Unlike public universities, private universities are not bound by the First Amendment when regulating students’ on-campus speech. This has provided administrators at private universities with great leeway in putting restrictions on student demonstrations. This article starts out with a case analysis of Loyola University Chicago, where the demonstration policy was loosened after pressure from the university community. This example frames the research questions of this study, analyzing the prevalence and nature of demonstration policies at private universities. Compared to public universities, private universities are less likely to have a demonstration policy, and the language and procedures contained in these policies tend to discourage or hamper public demonstrations.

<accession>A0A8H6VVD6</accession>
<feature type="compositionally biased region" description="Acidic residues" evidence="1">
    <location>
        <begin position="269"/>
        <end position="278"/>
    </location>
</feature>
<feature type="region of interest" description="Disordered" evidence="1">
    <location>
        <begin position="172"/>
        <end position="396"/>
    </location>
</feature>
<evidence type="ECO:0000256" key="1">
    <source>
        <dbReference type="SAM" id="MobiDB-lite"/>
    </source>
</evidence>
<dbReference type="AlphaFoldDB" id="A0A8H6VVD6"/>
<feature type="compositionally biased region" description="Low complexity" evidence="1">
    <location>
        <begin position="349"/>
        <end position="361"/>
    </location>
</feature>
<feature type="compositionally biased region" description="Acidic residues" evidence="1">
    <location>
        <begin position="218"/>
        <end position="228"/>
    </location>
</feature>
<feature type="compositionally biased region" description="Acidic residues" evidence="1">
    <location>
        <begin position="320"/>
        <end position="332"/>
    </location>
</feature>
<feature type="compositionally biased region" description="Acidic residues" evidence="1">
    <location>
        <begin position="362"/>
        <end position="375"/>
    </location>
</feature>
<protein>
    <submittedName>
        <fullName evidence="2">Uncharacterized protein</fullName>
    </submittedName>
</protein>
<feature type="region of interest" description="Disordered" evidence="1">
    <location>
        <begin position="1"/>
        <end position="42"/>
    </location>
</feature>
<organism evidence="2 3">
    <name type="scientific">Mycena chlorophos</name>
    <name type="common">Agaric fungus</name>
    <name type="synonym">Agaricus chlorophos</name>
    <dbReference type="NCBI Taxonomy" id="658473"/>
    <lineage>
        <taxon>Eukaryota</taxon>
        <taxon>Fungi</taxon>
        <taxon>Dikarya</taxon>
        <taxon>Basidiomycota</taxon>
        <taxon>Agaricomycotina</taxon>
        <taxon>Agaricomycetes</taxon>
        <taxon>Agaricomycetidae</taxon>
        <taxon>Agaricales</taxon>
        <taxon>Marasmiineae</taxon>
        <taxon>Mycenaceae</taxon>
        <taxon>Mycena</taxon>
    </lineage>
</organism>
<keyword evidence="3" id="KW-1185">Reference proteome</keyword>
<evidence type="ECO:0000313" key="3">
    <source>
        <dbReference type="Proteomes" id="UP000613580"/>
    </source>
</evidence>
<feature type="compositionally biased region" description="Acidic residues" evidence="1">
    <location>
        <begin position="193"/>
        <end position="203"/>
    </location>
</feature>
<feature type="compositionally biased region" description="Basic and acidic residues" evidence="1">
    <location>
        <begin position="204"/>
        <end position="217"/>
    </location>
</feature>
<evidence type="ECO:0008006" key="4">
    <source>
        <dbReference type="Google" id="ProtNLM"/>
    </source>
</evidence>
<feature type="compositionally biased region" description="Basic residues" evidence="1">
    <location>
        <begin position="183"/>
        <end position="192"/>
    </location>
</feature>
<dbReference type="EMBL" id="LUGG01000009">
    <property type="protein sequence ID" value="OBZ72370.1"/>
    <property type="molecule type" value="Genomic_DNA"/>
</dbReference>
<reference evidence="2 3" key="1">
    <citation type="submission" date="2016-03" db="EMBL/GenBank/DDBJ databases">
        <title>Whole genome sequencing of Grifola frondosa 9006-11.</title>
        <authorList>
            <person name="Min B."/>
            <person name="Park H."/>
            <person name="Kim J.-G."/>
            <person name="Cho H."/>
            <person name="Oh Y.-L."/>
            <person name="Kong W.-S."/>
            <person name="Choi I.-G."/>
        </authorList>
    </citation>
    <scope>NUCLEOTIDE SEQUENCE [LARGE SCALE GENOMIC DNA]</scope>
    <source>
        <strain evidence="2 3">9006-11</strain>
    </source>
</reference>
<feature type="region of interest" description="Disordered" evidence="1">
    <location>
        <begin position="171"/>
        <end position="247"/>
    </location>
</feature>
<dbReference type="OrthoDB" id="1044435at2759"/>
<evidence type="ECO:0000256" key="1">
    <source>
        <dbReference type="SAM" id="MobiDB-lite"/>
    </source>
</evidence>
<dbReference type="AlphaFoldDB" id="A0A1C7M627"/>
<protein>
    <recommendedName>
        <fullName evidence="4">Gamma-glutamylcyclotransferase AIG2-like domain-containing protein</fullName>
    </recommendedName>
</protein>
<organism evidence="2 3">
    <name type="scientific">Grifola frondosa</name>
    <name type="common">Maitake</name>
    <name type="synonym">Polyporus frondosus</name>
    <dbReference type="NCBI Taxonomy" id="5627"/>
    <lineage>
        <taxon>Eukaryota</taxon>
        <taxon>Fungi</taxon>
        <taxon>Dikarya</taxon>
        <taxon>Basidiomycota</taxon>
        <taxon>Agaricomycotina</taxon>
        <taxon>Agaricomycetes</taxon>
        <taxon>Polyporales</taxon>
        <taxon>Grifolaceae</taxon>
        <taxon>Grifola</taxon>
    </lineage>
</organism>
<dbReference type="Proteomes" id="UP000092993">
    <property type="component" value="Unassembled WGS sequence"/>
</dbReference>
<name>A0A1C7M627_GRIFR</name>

Vanacker, B. (2019). Demonstration policies at private universities: A case study and analysis. Journal of the Association for Communication Administration, 38(1), 2-11.